Fat quantification of the rotator cuff musculature using dual-energy CT–A pilot study

Amanda M. Baillargeon, Francis I. Baffour, Lifeng Yu, Joel G. Fletcher, Cynthia H. McCollough, Katrina N. Glazebrook

Research output: Contribution to journalArticlepeer-review


Purpose: To assess the ability of dual-energy CT (DECT) as a novel technique to quantify the degree of rotator cuff fat degeneration. Method: Clinically indicated shoulder CT exams for evaluation of osteoarthritis, rotator cuff arthropathy, pain or instability, or preoperative planning were acquired using dual-source CT systems. Rotator cuff DECT fat fraction after material decomposition was calculated off the sagittal image. Fat fractions were also assessed using CT numbers from dual energy virtual monochromatic images (70 keV) and single-energy CT (SECT) images (100 kV). Visual subjective Goutallier scores of the rotator cuff muscles were used as the reference standard. Results: 12 shoulders from 10 patients were analyzed, with bilateral shoulders evaluated in two patients (mean age 69 years (range 19–97)). Three patients were male and seven were female, with mean BMI of 32 (range 26–41). Mean fat fraction of the teres major and subcutaneous fat were, 2.9 % ± 4.0 % and 99.5 % ± 2.6 %, respectively, rendering these as reliable internal standards for 0% and 100 % fat. Mean DECT fat fractions of the rotator cuff were compared to Goutallier scores, revealing a high strength of rank correlation: ρ = 0.92, p < 0.0001. Mean fat fraction assessed with CT numbers also revealed high strengths of linear associations: ρ = 0.83, p < 0.0001 and ρ = 0.82, p < 0.0001, for DECT 70 keV and SECT 100 kV, respectively. Conclusions: DECT direct fat fraction after material decomposition presents a novel approach to quantitative assessment of fatty degeneration, which has excellent correlation with clinically accepted standards.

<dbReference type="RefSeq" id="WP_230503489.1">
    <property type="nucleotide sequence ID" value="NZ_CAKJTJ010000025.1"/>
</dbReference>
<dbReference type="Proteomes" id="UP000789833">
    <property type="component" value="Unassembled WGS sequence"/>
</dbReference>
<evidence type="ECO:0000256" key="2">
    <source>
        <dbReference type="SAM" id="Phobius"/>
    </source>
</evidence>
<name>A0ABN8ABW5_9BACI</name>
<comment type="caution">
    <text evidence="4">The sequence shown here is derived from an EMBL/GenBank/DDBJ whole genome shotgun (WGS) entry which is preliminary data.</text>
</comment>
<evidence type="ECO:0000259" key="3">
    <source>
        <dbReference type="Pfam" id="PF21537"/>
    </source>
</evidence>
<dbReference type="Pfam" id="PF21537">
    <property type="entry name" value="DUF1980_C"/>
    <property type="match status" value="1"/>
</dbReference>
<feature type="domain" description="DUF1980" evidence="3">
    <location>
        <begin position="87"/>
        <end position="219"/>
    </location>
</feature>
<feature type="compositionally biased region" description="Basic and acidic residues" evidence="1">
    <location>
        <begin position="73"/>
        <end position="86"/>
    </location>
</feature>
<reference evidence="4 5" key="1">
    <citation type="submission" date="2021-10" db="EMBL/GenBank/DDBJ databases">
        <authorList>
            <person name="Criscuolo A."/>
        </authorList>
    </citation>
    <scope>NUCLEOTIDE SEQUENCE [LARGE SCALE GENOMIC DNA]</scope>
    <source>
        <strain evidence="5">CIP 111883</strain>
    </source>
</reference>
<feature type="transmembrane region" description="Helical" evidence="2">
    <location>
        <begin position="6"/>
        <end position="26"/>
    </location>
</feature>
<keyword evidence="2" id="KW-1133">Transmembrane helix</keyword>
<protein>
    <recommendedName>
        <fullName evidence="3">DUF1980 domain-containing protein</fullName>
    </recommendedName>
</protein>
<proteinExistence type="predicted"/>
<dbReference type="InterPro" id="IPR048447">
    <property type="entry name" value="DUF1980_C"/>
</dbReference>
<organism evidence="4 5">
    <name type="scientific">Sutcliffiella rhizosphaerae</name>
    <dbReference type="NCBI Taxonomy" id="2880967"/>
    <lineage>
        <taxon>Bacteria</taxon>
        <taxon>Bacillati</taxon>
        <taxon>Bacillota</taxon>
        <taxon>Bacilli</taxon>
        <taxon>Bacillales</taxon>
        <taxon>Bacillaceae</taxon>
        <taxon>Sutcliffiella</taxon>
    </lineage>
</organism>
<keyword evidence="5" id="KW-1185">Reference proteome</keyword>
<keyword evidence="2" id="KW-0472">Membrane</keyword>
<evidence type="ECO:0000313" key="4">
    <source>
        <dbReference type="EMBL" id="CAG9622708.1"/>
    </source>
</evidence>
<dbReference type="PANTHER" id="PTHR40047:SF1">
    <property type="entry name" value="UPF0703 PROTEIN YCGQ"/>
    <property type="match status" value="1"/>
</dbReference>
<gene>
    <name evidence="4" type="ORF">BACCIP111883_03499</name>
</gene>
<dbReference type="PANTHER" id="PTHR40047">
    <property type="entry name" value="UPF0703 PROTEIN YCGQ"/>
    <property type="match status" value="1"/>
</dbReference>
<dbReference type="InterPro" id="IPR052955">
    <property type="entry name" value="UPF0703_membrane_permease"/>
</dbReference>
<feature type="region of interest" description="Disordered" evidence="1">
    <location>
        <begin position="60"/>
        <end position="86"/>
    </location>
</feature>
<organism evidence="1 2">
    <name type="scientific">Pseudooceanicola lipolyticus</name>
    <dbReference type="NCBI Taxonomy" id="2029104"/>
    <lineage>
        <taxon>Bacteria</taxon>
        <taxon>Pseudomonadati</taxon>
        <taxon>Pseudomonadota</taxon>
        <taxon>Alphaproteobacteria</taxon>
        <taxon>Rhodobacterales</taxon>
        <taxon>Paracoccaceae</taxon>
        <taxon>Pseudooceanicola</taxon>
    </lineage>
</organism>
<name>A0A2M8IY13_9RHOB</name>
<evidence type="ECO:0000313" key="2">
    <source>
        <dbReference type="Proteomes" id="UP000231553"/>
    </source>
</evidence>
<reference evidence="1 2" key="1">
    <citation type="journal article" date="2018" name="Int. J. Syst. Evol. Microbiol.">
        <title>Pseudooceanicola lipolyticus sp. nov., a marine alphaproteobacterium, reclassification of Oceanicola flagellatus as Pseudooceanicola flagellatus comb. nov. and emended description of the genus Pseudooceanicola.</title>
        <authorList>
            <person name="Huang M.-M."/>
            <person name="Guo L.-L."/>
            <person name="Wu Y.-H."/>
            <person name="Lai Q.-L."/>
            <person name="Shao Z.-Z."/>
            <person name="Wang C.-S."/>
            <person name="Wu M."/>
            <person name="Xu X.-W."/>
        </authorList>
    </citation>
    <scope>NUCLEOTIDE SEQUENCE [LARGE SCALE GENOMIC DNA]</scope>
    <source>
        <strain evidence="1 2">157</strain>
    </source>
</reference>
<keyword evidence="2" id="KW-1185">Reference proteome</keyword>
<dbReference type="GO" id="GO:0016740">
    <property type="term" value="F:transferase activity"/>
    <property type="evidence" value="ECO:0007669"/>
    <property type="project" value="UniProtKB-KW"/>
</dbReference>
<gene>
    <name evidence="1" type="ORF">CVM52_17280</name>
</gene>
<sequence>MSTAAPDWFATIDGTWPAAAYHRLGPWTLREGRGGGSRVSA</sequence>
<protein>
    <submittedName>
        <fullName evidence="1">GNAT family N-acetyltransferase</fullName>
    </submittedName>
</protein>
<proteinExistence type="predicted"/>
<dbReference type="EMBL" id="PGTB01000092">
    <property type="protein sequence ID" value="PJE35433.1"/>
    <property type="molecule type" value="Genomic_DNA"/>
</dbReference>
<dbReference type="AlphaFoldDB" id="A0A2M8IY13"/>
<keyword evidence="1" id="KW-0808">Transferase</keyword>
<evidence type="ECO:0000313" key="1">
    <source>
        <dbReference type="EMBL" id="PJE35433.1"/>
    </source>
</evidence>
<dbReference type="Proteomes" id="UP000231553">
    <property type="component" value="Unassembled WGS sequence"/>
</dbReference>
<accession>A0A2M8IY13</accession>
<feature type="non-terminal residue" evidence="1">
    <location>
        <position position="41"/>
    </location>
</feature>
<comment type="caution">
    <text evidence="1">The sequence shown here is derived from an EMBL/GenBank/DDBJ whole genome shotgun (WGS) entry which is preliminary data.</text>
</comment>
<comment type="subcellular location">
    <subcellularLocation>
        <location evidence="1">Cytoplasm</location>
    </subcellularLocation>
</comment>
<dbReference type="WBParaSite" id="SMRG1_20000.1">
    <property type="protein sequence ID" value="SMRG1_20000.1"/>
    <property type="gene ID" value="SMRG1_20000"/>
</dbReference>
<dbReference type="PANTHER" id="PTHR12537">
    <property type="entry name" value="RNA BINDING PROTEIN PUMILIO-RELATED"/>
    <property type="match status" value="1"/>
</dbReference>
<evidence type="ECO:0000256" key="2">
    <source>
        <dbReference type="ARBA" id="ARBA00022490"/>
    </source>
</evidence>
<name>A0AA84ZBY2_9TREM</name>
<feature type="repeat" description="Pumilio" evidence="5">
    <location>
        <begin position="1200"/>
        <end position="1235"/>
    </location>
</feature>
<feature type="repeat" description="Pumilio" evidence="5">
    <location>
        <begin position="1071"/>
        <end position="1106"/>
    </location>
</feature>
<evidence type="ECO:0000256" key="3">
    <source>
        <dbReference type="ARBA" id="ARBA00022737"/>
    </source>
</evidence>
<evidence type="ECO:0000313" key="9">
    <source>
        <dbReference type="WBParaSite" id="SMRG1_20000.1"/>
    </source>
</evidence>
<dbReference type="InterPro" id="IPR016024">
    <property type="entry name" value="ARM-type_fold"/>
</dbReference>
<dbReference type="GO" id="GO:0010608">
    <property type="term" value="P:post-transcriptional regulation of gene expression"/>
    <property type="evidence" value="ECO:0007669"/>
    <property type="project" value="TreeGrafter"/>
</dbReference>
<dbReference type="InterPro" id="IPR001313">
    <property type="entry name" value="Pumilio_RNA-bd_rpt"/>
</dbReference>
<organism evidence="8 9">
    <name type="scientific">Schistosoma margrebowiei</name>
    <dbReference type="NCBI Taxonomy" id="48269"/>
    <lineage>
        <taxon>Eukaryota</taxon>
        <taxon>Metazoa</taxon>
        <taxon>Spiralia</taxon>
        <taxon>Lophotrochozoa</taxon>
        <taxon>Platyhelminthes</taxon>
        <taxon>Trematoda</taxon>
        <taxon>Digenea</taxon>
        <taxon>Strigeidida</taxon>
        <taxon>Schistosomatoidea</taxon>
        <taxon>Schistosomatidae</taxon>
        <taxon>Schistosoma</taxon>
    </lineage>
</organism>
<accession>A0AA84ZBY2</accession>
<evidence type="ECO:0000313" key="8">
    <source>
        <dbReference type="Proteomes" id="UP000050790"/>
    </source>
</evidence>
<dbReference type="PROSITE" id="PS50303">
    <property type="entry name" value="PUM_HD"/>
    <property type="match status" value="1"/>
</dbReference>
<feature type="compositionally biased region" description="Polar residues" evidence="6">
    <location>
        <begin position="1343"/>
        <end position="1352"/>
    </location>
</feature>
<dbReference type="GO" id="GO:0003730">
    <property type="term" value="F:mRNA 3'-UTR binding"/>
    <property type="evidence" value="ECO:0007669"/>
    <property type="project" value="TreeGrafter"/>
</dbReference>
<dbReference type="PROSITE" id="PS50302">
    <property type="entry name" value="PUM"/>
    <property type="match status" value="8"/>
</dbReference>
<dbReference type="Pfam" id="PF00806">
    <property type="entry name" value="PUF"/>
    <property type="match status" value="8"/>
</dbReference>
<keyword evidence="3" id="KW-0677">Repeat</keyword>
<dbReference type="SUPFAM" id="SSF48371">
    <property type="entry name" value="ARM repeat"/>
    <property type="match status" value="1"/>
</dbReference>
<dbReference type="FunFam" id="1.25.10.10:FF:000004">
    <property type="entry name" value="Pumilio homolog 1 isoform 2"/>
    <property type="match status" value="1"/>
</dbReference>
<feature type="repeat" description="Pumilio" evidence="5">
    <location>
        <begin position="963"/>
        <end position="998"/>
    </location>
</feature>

Original languageEnglish (US)
Article number109145
JournalEuropean Journal of Radiology
StatePublished - Sep 2020


  • Dual-energy CT
  • Fat quantification
  • Rotator cuff

ASJC Scopus subject areas

  • Radiology Nuclear Medicine and imaging


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